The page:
j0rd4n
 
Old 03-03-2007, 12:34 AM   #4
GrapefruiTgirl
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Should add also: look through your dmesg output and 'messages' files to see if during boot the kernel even sees the NIC (I know you wrote that it 'doesn't' exist, but does it not exist all the time, or just after the system is up and running) and based on what you see, you can tell if the kernel is even seeing the NIC at any time.
(I kinda wrote my first post in the wrong order) THEN, check as stated above, in rc.modules, for a module to run that NIC.
 
Old 03-03-2007, 06:20 AM   #5
Alien Bob
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Quote:
Originally Posted by JMJ_coder
I then tried the huge26.s kernel, thinking that maybe it would have better luck with my newer equipment. But it doesn't even acknowledge my NIC. When I tried ifconfig eth0 (which works with the other kernels) it told me that eth0: device doesn't exist.
When you install and use the huge26.s kernel, be sure to also install the kernel-modules package from the /extra/linux-2.6.17.13 directory. The huge26.s kernel does not have network support built-in and the modules are not automatically installed when you install Slackware 11.0. This is intentional, since the huge26.s kernel in the installer is primarily used because it allows you to install Slackware 11 on machines where a 2.4 kernel would not recognize all of the hardware.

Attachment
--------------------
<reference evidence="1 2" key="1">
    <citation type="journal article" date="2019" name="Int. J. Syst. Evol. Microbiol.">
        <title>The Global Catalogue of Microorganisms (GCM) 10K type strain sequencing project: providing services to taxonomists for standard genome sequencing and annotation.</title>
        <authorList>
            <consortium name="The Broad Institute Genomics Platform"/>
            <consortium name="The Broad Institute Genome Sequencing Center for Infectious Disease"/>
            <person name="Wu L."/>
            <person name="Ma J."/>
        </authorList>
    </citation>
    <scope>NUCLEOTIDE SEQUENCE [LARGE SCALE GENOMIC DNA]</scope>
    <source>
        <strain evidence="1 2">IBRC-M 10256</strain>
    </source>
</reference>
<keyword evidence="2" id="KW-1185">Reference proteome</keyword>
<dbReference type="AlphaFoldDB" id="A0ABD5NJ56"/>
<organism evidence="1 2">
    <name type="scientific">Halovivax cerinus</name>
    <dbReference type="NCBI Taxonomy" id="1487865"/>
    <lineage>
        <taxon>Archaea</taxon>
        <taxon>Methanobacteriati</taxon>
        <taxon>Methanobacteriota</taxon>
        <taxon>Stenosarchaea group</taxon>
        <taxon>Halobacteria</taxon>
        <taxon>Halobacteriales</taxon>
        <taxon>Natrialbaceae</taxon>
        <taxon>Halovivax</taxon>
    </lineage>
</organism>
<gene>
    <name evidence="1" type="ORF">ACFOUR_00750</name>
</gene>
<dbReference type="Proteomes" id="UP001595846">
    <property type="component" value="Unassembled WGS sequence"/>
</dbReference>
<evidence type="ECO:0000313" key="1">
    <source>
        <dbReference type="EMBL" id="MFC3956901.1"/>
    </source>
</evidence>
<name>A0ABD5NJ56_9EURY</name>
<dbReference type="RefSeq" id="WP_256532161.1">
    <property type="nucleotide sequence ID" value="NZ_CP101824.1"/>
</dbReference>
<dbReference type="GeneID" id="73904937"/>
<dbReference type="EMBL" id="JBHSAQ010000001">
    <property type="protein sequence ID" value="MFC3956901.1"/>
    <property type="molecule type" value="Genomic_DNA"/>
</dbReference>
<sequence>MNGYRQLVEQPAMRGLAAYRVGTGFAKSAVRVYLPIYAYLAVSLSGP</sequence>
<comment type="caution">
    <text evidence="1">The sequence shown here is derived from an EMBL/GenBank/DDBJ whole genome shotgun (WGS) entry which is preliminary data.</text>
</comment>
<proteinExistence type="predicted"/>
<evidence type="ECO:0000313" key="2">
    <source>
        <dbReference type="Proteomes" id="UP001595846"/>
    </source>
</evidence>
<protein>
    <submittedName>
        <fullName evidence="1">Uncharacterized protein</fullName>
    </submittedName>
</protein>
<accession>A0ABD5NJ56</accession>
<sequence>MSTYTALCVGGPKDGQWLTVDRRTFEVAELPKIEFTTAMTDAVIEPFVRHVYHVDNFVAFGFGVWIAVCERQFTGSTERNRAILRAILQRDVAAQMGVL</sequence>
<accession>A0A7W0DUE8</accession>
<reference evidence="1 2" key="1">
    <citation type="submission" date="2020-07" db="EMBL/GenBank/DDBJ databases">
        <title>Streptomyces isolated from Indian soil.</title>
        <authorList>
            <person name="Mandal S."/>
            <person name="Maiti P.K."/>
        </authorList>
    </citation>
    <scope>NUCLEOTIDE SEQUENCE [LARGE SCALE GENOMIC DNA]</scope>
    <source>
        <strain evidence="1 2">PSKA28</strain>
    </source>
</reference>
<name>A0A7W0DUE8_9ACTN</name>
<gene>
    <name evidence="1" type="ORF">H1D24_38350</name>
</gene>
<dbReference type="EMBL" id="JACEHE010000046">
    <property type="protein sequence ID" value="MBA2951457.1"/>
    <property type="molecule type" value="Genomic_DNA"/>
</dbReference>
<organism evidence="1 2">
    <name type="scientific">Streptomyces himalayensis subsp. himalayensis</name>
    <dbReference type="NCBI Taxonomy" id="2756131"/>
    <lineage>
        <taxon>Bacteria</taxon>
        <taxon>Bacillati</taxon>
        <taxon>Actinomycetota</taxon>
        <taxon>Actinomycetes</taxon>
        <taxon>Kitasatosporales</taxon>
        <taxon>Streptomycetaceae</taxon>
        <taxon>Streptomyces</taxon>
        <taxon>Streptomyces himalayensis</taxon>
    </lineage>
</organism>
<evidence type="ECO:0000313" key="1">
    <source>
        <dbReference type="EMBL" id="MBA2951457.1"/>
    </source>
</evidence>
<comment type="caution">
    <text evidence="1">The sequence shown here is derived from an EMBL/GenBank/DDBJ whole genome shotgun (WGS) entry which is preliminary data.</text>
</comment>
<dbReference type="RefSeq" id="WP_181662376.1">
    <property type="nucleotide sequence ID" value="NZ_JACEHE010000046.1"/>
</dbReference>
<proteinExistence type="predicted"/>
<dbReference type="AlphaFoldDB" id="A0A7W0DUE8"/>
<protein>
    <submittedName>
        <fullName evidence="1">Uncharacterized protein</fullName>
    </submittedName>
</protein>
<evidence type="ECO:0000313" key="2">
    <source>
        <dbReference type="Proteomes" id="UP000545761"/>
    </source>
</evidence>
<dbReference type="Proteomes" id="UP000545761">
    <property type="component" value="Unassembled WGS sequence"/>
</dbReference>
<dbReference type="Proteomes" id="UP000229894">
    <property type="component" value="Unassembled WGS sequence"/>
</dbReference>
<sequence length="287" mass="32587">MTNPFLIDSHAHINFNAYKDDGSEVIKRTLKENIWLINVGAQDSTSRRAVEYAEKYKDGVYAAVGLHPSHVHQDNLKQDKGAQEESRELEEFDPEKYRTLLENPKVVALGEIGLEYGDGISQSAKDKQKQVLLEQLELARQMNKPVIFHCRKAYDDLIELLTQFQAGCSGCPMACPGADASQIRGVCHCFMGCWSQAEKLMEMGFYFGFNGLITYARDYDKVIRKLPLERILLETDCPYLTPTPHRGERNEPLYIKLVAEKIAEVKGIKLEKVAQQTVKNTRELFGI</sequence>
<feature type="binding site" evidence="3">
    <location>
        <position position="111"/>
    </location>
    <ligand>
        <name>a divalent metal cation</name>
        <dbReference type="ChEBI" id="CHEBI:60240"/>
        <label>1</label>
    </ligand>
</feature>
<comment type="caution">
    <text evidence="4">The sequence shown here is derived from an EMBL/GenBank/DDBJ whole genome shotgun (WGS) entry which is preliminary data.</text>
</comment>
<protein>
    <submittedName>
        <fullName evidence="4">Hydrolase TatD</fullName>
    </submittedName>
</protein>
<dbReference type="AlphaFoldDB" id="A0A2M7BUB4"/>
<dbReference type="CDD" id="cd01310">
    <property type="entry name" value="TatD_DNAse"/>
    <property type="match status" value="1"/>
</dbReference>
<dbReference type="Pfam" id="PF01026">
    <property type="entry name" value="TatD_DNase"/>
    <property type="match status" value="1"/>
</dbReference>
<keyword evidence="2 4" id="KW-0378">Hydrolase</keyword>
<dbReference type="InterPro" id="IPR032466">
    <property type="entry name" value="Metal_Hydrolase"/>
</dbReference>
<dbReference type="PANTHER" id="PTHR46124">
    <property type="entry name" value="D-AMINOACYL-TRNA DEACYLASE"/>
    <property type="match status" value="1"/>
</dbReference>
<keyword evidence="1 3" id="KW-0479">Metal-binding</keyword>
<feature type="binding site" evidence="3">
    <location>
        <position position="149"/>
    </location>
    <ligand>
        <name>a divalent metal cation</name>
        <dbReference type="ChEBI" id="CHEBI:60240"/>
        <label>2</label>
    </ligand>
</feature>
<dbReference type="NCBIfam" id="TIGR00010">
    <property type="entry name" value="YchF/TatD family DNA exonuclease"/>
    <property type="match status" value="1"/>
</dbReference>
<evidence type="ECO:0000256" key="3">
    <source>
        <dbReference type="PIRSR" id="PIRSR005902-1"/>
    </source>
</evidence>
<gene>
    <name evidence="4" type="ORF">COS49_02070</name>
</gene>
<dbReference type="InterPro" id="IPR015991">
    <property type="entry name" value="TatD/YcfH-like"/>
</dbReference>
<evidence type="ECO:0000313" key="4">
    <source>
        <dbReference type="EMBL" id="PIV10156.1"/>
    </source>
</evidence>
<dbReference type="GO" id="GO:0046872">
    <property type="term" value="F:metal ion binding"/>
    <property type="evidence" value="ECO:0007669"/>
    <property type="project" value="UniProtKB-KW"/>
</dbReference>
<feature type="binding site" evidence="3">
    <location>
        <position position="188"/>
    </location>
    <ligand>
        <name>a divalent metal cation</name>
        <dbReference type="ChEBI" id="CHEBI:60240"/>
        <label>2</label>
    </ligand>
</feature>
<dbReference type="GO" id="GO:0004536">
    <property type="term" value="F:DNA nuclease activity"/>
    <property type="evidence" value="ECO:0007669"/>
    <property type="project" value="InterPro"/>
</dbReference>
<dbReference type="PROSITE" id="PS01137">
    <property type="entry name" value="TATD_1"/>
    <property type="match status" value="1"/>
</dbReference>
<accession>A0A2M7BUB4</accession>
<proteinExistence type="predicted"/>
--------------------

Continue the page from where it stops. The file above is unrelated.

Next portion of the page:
Eric
 
Old 03-03-2007, 07:38 AM   #6
JMJ_coder
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Hello,

Thanks for the hints. I'll try to install the modules, which I didn't do when I used kernel 2.6.

I went back to kernel sata.i and tried to get the network going. It now tells me that in the rc.inet1 file that in lines 1,2, and 256 the command eth_up: command not found. What command should it be or why can't it be found.
 
Old 03-03-2007, 07:53 AM   #7
slash
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Hi,
I had troubles with my router, too. As GrapefruiTgirl said, try not using KDE config. You should check (if you already didn't) is your ethernet card supported in ethernet HOWTO. I have used old 2.4.33 kerenel and sata.i. I have found a lot usefull info about configuring network in http://www.faqs.org/docs/Linux-mini/...ewall+DSL.html
If this doesn't help, I have another links that could help you. Post if this helped.